Impaired face recognition is associated with social inhibition

Suzanne N. Avery, Ross M. VanDerKlok, Stephan Heckers, Jennifer U. Blackford

Research output: Contribution to journalArticlepeer-review

20 Scopus citations


Face recognition is fundamental to successful social interaction. Individuals with deficits in face recognition are likely to have social functioning impairments that may lead to heightened risk for social anxiety. A critical component of social interaction is how quickly a face is learned during initial exposure to a new individual. Here, we used a novel Repeated Faces task to assess how quickly memory for faces is established. Face recognition was measured over multiple exposures in 52 young adults ranging from low to high in social inhibition, a core dimension of social anxiety. High social inhibition was associated with a smaller slope of change in recognition memory over repeated face exposure, indicating participants with higher social inhibition showed smaller improvements in recognition memory after seeing faces multiple times. We propose that impaired face learning is an important mechanism underlying social inhibition and may contribute to, or maintain, social anxiety.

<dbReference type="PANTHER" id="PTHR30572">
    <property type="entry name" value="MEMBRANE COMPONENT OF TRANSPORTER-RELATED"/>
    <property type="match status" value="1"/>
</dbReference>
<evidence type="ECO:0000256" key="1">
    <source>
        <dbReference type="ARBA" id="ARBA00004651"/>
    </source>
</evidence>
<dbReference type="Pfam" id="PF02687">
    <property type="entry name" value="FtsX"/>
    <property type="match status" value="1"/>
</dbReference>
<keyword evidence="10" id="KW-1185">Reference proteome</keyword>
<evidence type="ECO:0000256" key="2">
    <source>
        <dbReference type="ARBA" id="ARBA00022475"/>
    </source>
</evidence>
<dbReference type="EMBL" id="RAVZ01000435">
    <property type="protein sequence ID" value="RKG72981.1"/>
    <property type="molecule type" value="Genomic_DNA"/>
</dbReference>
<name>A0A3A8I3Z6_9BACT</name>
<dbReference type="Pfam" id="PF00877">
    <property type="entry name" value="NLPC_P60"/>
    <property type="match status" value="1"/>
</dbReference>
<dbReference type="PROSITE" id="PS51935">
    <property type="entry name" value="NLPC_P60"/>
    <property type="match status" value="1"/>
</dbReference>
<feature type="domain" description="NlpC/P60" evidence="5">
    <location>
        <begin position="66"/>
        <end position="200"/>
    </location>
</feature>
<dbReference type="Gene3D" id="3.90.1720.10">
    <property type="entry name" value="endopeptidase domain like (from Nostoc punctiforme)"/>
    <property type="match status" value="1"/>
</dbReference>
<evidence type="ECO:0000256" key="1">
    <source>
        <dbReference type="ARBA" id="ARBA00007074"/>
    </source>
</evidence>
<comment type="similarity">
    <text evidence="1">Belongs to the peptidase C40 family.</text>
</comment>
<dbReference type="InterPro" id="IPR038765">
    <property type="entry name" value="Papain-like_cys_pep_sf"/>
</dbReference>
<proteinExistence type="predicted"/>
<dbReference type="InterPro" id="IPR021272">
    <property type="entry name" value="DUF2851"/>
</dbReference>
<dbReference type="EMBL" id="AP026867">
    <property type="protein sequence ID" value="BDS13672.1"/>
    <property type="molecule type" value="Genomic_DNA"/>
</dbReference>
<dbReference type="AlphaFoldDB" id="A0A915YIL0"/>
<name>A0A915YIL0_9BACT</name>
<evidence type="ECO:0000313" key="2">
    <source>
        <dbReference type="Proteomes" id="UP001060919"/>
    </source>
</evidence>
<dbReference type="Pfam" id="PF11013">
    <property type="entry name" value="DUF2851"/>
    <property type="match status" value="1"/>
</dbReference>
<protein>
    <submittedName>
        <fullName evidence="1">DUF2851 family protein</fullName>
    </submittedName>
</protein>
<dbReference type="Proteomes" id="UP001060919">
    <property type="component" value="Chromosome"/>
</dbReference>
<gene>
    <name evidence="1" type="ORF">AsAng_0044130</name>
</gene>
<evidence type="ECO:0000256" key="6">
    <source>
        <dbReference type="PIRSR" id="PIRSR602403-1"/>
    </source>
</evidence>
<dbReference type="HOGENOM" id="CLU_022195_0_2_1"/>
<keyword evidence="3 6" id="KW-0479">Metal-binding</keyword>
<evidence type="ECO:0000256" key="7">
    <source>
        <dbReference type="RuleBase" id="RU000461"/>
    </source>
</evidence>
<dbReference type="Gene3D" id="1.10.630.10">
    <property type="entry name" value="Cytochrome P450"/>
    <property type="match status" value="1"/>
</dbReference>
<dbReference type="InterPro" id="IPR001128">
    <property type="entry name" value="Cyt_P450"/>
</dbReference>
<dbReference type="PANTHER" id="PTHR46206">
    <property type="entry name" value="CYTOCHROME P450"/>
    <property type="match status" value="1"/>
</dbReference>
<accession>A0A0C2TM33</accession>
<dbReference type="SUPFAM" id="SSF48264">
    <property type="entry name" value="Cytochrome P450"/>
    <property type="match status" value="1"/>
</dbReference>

Original languageEnglish (US)
Pages (from-to)53-57
Number of pages5
JournalPsychiatry Research
StatePublished - Feb 28 2016
Externally publishedYes


  • Habituation
  • Individual differences
  • Novel faces
  • Social anxiety
  • Temperament

ASJC Scopus subject areas

  • Psychiatry and Mental health
  • Biological Psychiatry


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